In these studies, we evaluated the contribution of the NLRP3 inflammasome to Crohn’s disease (CD) in a kindred containing individuals having a missense mutation in CARD8, a protein known to inhibit this inflammasome. Whole exome sequencing and PCR studies identified the affected individuals as having a V44I mutation in a single allele of the T60 isoform of CARD8. The serum levels of IL-1β in the affected individuals were increased compared with those in healthy controls, and their peripheral monocytes produced increased amounts of IL-1β when stimulated by NLRP3 activators. Immunoblot studies probing the basis of these findings showed that mutated T60 CARD8 failed to downregulate the NLRP3 inflammasome because it did not bind to NLRP3 and inhibit its oligomerization. In addition, these studies showed that mutated T60 CARD8 exerted a dominant-negative effect by its capacity to bind to and form oligomers with unmutated T60 or T48 CARD8 that impeded their binding to NLRP3. Finally, inflammasome activation studies revealed that intact but not mutated CARD8 prevented NLRP3 deubiquitination and serine dephosphorylation. CD due to a CARD8 mutation was not effectively treated by anti–TNF-α, but did respond to IL-1β inhibitors. Thus, patients with anti–TNF-α–resistant CD may respond to this treatment option.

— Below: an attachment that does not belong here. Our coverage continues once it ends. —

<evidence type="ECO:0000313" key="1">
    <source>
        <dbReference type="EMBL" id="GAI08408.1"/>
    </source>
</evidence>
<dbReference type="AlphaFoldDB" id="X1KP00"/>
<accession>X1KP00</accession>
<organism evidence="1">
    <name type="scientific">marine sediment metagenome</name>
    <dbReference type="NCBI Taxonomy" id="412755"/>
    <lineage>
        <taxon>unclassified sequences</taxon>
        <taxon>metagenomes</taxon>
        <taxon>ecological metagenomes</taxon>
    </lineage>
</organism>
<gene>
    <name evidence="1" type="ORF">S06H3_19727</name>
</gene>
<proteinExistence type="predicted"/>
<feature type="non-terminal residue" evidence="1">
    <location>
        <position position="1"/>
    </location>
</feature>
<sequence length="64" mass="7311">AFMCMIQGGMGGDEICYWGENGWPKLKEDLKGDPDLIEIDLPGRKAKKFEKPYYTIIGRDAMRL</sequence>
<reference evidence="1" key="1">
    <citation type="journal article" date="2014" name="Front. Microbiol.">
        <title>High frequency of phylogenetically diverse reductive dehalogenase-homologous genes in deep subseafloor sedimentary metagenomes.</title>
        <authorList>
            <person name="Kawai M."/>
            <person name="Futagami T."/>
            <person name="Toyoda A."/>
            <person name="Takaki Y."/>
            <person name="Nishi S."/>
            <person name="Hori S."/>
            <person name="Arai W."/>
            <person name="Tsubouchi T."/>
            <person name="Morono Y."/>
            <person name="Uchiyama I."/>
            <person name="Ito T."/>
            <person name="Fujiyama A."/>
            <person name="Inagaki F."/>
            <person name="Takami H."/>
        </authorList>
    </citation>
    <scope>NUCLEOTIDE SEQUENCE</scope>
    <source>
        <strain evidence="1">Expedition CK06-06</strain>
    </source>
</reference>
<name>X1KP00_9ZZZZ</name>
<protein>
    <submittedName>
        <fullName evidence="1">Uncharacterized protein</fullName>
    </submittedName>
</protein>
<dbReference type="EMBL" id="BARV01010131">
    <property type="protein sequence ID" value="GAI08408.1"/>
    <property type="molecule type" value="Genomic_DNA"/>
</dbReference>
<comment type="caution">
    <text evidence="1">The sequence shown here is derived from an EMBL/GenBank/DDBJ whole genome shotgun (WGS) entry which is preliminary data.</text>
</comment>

Liming Mao, Atsushi Kitani, Morgan Similuk, Andrew J. Oler, Lindsey Albenberg, Judith Kelsen, Atiye Aktay, Martha Quezado, Michael Yao, Kim Montgomery-Recht, Ivan J. Fuss, Warren Strober
IL-1β antibody treatment reduced peripheral cytokine levels in proband bearing a CARD8 V44I mutation.